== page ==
American Journal of Educational Research
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American Journal of Educational Research. 2017, 5(12), 1228-1233
DOI: 10.12691/education-5-12-10
Open AccessLiterature Review

Qualitative Research and Subjective Impressions in Educational Contexts

George Damaskinidis1,

1SemioLab Aristotle University of Thessaloniki

Pub. Date: December 29, 2017

Cite this paper:
George Damaskinidis. Qualitative Research and Subjective Impressions in Educational Contexts. American Journal of Educational Research. 2017; 5(12):1228-1233. doi: 10.12691/education-5-12-10


It is common belief that evidence produced by qualitative research is bounded by the researcher’s personal interpretation, and as such is subjective and not generalizable. Qualitative researchers’ personal involvement could highlight hidden aspects of social life and provide insight into people’s perspectives. In educational contexts, research aims to critically inform educational judgments and decisions in order to improve educational action. This study assesses the argument that qualitative research can offer no more than subjective impressions with an emphasis on structured observation as opposed to audio recordings and field notes for the purposes of observation. This discussion includes related concepts such as “point sampling”, “(negative) demand characteristics” and “participants’ reactivity” and reflexivity. The study concludes by arguing that the claim that qualitative research can offer no more than subjective impressions is a rhetorical device rather than a methodological position. Quantitative researchers strive to produce scientific data based on objective evaluations by avoiding any personal involvement in their evaluations and by investigating causal relationships in the widest possible populations. It is this growing interest in generalizability in the qualitative tradition that indicates the researchers’ concern in making their research valid and as widely accepted as possible.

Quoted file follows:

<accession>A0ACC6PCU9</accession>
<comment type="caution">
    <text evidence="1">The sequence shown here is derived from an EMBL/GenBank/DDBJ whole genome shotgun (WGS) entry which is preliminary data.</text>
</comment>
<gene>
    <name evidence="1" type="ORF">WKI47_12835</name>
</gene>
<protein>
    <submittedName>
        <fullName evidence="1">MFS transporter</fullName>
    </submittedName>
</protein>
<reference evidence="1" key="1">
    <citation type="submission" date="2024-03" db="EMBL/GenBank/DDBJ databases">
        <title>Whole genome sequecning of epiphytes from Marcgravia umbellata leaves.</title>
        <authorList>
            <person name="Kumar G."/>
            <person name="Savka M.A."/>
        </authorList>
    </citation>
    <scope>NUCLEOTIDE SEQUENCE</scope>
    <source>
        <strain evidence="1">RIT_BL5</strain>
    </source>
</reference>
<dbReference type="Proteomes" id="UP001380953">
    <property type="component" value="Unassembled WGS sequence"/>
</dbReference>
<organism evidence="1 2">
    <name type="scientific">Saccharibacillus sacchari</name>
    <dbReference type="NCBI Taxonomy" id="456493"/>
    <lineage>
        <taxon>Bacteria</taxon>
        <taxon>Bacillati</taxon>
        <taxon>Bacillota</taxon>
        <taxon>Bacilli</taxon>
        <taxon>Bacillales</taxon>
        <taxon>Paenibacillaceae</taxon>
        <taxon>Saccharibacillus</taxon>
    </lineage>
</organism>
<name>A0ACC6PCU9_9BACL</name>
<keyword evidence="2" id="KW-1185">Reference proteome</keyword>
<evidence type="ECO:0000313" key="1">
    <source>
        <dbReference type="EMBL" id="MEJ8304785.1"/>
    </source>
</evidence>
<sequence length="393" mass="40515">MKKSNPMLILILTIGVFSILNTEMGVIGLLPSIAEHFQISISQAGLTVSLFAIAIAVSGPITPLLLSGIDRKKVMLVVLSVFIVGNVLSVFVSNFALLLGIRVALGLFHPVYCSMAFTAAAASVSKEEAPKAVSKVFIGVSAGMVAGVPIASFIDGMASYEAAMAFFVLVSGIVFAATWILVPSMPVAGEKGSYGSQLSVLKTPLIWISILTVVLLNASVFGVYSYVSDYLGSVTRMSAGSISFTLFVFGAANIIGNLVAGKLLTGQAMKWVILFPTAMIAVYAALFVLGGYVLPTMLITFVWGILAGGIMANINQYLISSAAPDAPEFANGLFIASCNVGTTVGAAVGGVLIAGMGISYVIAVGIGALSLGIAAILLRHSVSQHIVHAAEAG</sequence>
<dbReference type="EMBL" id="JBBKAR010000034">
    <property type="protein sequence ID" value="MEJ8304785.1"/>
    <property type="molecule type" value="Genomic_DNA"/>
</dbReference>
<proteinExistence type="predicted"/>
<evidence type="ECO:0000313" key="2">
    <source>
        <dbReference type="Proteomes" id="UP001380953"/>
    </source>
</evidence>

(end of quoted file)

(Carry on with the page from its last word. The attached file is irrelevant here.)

audio recording educational context field notes qualitative research quantitative research structured observation subjectivity

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